The international community’s policy to end the Israeli-Palestinian conflict is called the Road Map. As shown by the reaction to Hamas’ electoral victory, a more fitting name would be the Ostrich Approach.
The Ostrich Approach dictates that a policy should not be discredited by its mere total failure. Instead of revamping a failed policy to reflect reality, policymakers bury their head in the sand, ignore the policy’s shortcomings, and when necessary, invert reality in order to fit the policy.
The Road Map’s central tenet is that the Palestinian Authority (PA) will dismantle terrorist organizations, after which Israel will trade land for peace, culminating in a Palestinian state. The policy was stillborn due to the PA’s refusal to act against Hamas and Islamic Jihad. But this reality was unacceptable, as a new policy pressuring the PA to shut down terror groups would have been rejected as "one-sided" by the U.N., the EU, and probably even our own State Department. So instead of adjusting the policy, policymakers simply pretended that the Road Map was still viable without its primary condition.
For years, the international community ignored how its inexhaustible foreign aid to the PA was stolen by corrupt officials and even diverted to finance terrorist attacks. A textbook example of the Ostrich Approach was the response by former EU External Affairs Commissioner Chris Patten to demands by European Members of Parliament to investigate PA corruption. Patten quipped that he needed a parliamentary inquiry into the matter "like a hole in the head."
In a later report denying any evidence of PA corruption, Patten explained his initial reluctance to investigate the matter: "What I was seeking to underline was that it would not be appropriate to cast doubt on our actions in the Middle East at a moment when the EU together with the Quartet have become the main actors able to broker peace in the region…"
Translation: Uncovering proof of the diversion of our Palestinian aid for terrorist causes would "cast doubt" on our policy. So it’s better not to look too closely at that. Does anyone have any more sand I can stick my head into?
Now we see where the Ostrich Approach has led us: instead of being dismantled, Hamas has been elected to form the Palestinian government. Is this catastrophic result enough to make the international community rethink its Mideast policy? Of course not.
Here’s U.S. Secretary of State Condaleeza Rice’s response to Hamas’ election: "The Palestinian people have apparently voted for change, but we believe their aspirations for peace and a peaceful life remain unchanged." Thus, the Palestinians have apparently expressed their "aspirations for peace" by voting into power the world’s preeminent organizers of suicide bombings.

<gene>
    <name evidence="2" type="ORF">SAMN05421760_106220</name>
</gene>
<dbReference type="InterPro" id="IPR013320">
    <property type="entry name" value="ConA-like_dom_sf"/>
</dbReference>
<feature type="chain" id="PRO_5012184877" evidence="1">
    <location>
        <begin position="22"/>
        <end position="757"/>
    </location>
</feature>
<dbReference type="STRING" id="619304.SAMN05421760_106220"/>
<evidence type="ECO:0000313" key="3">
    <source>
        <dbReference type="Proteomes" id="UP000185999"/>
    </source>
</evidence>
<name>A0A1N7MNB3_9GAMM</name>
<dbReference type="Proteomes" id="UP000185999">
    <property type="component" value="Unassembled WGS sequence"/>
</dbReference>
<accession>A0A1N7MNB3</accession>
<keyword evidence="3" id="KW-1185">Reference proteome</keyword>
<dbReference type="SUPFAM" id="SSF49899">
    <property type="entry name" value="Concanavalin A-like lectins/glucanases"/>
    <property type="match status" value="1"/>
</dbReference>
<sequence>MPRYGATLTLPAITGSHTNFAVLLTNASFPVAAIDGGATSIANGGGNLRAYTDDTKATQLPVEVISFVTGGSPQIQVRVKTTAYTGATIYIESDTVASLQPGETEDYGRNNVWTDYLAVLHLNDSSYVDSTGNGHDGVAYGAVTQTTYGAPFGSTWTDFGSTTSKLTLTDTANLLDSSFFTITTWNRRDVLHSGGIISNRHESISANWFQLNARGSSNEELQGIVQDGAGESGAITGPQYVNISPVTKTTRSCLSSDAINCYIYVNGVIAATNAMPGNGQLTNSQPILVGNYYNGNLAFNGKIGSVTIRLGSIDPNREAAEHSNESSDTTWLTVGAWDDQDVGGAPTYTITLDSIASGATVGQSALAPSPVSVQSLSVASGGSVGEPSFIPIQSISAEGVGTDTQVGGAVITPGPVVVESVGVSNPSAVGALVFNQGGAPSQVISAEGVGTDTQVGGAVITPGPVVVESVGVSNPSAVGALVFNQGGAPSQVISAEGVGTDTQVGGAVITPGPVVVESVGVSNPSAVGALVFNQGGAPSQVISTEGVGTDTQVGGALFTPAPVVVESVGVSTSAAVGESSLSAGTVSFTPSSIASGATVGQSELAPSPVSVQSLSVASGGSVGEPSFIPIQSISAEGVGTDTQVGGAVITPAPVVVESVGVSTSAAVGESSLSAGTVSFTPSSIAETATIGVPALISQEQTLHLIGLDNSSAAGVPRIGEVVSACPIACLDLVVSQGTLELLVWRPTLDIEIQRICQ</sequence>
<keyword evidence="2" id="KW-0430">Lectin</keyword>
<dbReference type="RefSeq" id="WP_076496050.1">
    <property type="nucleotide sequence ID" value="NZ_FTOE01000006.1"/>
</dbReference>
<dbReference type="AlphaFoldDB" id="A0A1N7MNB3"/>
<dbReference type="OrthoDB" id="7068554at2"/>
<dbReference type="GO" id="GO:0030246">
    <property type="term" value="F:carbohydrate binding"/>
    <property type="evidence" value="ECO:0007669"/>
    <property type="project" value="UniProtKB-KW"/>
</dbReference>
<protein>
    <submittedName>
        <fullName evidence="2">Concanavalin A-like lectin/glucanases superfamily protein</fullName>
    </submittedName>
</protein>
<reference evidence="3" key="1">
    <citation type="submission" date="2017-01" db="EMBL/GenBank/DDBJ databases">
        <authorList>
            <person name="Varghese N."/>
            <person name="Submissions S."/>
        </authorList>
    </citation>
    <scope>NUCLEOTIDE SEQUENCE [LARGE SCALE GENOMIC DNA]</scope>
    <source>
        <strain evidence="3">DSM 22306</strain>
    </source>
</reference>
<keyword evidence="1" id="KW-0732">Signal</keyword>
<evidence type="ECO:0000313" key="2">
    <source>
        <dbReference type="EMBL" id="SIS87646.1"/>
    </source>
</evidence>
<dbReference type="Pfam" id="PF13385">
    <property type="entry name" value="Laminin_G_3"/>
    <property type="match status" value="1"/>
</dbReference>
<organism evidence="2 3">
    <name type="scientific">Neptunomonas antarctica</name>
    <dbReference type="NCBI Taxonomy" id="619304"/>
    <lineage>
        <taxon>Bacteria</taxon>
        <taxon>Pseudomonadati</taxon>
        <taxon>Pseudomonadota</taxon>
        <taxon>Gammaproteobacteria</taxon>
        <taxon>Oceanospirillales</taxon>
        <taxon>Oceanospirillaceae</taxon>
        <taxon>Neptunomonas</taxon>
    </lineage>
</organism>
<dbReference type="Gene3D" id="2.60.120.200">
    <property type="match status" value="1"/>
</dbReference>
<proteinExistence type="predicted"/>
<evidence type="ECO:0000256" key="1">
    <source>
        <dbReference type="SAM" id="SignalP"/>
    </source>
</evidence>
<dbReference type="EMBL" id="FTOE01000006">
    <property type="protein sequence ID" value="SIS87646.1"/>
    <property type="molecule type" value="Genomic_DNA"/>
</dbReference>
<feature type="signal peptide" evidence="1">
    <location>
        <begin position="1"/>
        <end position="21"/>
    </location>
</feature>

But for the U.S. to acknowledge Hamas’ victory as a policy failure would discredit even more than the Road Map — it would cast doubt on the Bush Administration’s entire strategy of fighting terror through spreading democracy in the Middle East. The administration will not allow anything to derail this policy — not the election of Hezbollah members to the Lebanese cabinet; not the election of the unhinged Ahmadinejad as President of Iran; not the victory of the fundamentalist Islamic Brotherhood in last year’s Egyptian elections; and certainly not the election of a genocidal terrorist organization to lead the Palestinians. The U.S. has found its own place in the sand.
President Bush and his European counterparts attributed the Hamas election to Palestinian disgust with PA corruption, a problem that the Europeans had denied when it discredited their foreign aid program. But now it’s certainly convenient for the international community to emphasize corruption while ignoring the possibility of Palestinians voting for Hamas specifically because of its Islamic fundamentalism and its sadistic terrorism.
For example, one successful Hamas candidate was Mariam Farahat, a Palestinian who sent three of her sons on suicide missions against Israelis. According to ABC News, "She is most famous for her presence in a Hamas video, showing her 17-year-old how to attack Israelis and telling him not to return. Shortly afterward, he killed five students in a Jewish settlement before he was killed himself." Farahat’s qualifications as an expert auditor who can ensure the probity of PA finances are unclear.
U.S. and EU leaders insist they will not deal with a Hamas government that refuses to renounce violence. There is zero chance that they will keep this pledge, since an international boycott of the PA would kill the Road Map. In fact, even as the EU vowed only to talk to a transformed, peaceful Hamas, an EU spokeswoman was already laying the groundwork for opening relations with the current, terrorist Hamas by telling journalists that the EU, technically, works with the PA, not any particular party. Thus cooperating with a Hamas-controlled PA would not, strictly speaking, be cooperating with Hamas.
The international community will resort to whatever rhetorical gymnastics are required to keep the Road Map alive, even though it’s now based on the absurd supposition of a Hamas-led government committed to cracking down on terror groups and negotiating a peace agreement with Israel.
The Ostrich seems to have an infinite supply of sand and no inclination to ever pull its head out.
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